Statement by IMF Staff at the Conclusion of the 2006 Article IV Consultation Discussions with Indonesia
Press Release No. 06/106
May 19, 2006
Mr. Stephen Schwartz, Senior Resident Representative of the IMF in Indonesia, made the following statement in Jakarta today:
"An IMF mission led by Mr. Milan Zavadjil, Assistant Director in the Asia and Pacific Department, is completing a two-week visit to Jakarta today to conduct the 2006 Article IV Consultation discussions. The team exchanged views with the government on the economic outlook, policy priorities, and progress in implementing the government's economic agenda. Based on these discussions, the team will prepare a staff report, scheduled to be presented to the IMF's Executive Board in late July.
"Over the past six months, sound macroeconomic management has contributed to a strong rise in financial markets and a substantial increase in international reserves to over $43 billion at present. Nevertheless, as previously anticipated, economic growth has slowed in recent quarters, to 4.6 percent (year-on-year) in the first quarter of 2006. The slowdown largely reflects the impact of necessary policy adjustments in the second half of last year, notably the increase in domestic fuel prices and the tightening of monetary conditions in response to rising international oil prices and interest rates. The fuel price increase has enabled the government to reorient spending plans toward higher priority social areas, and Bank Indonesia's monetary policy has succeeded in containing inflationary pressures.
"The mission supports the government's efforts to sustain near-term growth momentum through increased budgetary spending, including in the context of the cash transfer scheme for low income families. The government's plans to raise the deficit target in the 2006 revised budget is appropriate, as are efforts to address recent shortfalls in spending to bring expenditures up toward budgeted levels. These plans are consistent with the government's strategy to reduce the public debt-to-GDP level to around 30 percent by 2009.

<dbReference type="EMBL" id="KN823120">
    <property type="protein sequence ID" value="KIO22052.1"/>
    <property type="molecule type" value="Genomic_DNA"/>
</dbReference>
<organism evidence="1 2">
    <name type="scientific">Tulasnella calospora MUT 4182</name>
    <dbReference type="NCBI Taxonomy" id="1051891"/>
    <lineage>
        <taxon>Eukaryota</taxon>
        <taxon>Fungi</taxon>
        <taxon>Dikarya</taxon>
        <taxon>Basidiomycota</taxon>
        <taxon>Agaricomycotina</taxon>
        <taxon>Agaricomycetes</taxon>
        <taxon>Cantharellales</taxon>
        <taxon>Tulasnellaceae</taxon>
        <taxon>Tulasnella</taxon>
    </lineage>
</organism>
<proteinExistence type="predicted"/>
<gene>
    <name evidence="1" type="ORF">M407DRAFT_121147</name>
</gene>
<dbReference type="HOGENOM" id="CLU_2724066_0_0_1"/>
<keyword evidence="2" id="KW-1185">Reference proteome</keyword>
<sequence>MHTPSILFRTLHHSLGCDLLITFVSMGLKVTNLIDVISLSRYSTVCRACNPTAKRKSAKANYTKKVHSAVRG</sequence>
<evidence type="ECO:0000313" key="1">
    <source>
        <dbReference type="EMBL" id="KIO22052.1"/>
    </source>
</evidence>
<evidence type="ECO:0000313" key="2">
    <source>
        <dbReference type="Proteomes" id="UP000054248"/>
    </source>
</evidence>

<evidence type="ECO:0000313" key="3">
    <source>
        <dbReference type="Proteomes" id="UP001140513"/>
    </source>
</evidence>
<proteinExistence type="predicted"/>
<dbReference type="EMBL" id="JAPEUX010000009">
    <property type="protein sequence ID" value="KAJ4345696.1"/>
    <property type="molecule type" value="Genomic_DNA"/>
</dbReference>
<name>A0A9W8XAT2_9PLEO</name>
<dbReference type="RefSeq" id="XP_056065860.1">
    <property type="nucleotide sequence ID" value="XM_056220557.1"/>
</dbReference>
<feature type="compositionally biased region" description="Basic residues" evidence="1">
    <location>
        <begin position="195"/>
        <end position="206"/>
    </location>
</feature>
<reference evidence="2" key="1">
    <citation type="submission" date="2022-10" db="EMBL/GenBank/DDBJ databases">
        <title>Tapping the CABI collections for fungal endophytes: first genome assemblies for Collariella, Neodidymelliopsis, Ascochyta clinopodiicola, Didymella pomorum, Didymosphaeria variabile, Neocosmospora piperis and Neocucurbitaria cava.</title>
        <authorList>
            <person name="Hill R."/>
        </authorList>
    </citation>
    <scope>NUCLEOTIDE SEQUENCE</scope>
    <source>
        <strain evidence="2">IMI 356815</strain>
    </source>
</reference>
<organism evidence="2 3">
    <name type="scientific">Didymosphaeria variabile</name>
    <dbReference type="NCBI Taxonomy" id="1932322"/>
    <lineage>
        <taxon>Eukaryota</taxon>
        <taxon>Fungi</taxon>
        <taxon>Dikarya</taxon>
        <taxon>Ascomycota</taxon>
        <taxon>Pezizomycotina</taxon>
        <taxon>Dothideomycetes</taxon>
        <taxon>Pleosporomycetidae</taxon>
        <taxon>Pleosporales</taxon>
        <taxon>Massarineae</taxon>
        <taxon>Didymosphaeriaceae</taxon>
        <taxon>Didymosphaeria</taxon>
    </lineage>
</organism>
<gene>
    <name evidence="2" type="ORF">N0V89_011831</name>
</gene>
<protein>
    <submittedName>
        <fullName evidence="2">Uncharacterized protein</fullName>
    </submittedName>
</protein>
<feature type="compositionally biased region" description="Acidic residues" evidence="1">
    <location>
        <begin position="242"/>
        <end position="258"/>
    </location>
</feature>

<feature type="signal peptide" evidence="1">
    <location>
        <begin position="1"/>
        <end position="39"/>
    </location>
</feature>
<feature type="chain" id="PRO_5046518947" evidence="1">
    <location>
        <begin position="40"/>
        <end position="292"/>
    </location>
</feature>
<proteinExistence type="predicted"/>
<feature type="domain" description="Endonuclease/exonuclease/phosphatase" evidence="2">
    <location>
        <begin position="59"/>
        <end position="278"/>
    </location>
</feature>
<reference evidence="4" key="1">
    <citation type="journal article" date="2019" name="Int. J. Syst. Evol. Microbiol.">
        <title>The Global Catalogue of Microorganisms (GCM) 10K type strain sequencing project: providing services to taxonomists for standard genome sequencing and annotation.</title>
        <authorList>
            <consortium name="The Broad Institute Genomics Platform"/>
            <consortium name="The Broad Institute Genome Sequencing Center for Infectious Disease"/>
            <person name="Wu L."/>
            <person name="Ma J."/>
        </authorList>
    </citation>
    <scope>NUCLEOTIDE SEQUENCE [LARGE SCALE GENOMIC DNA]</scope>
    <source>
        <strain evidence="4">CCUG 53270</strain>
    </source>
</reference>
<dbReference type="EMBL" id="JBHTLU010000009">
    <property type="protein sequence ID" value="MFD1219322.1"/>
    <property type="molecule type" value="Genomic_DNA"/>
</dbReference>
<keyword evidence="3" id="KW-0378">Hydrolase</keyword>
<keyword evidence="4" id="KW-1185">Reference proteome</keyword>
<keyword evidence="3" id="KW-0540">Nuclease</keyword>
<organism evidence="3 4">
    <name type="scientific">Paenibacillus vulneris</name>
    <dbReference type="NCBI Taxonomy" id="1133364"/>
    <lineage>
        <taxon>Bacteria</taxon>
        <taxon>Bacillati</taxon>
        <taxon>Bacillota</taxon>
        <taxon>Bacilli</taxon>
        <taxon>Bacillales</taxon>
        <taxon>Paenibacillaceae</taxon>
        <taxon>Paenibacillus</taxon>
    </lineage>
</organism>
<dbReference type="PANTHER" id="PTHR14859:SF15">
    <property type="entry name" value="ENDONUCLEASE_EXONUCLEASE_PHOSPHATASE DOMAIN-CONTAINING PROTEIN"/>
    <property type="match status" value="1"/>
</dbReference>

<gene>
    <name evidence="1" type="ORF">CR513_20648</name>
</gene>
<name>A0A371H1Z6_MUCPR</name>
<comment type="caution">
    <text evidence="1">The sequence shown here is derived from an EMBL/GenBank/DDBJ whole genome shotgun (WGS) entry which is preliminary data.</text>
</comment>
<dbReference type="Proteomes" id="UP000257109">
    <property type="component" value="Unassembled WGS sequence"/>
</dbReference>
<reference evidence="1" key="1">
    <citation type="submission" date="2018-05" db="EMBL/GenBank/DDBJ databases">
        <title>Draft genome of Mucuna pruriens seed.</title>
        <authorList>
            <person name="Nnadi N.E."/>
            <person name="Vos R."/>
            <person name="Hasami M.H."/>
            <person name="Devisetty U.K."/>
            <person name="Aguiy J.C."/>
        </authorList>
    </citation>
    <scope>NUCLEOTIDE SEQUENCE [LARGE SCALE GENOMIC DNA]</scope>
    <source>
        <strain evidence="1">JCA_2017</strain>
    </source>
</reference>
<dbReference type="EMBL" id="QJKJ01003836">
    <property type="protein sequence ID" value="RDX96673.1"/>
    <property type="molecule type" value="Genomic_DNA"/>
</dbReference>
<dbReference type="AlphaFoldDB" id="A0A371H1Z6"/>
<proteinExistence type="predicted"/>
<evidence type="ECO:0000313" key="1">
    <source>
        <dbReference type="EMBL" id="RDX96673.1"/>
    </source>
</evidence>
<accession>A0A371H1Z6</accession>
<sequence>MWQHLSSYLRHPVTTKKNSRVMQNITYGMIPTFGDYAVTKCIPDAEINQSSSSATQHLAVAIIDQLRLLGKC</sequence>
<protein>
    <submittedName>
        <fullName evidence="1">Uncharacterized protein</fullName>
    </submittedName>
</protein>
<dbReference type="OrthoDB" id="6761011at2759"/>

"Monthly inflation rates are trending down, and inflation is projected to decline to the lower end of Bank Indonesia's 7-9 percent target range at end-year. The mission therefore supports Bank Indonesia's cautious easing of interest rates, in the context of its inflation targeting framework. Following the significant run-up in the stock and bond markets of recent months, in the past several days Indonesia's markets have been affected by the volatility in global financial conditions. Such volatility poses an additional challenge to monetary policy, and reinforces the merits of Bank Indonesia's cautious approach.
"The mission projects annual GDP growth to reach 5.2 percent for 2006. This is based on an expected recovery of domestic demand during the second half of the year as interest rates are eased and the adjustment to higher fuel prices winds down. The anticipated recovery is dependent on a continuation of a favorable external environment. Nevertheless, there are important risks to the outlook stemming from further increases in international oil prices, a tightening of global financial conditions, and slower than projected government spending. Continued flexible policy management will be needed to limit the economy's vulnerability to such risks.
"To reach Indonesia's potential growth rate of 6-7 percent per annum in coming years, the government has recognized the importance of sustained implementation of its agenda of structural reforms to enhance the investment climate. In this regard, the mission welcomes the authorities' recent Investment Climate Policy Package, and its emphasis on policy implementation. Efforts to enhance infrastructure investment, improve tax administration and customs procedures, and foster greater labor market flexibility are key components of the strategy to strengthen investor confidence and attract new domestic and foreign investment.
"The mission is also encouraged by the authorities' efforts to ensure the continued health of the financial system. An important near-term policy priority is to address the problem of high NPLs in the state-owned banks, and to strengthen governance in the state bank sector."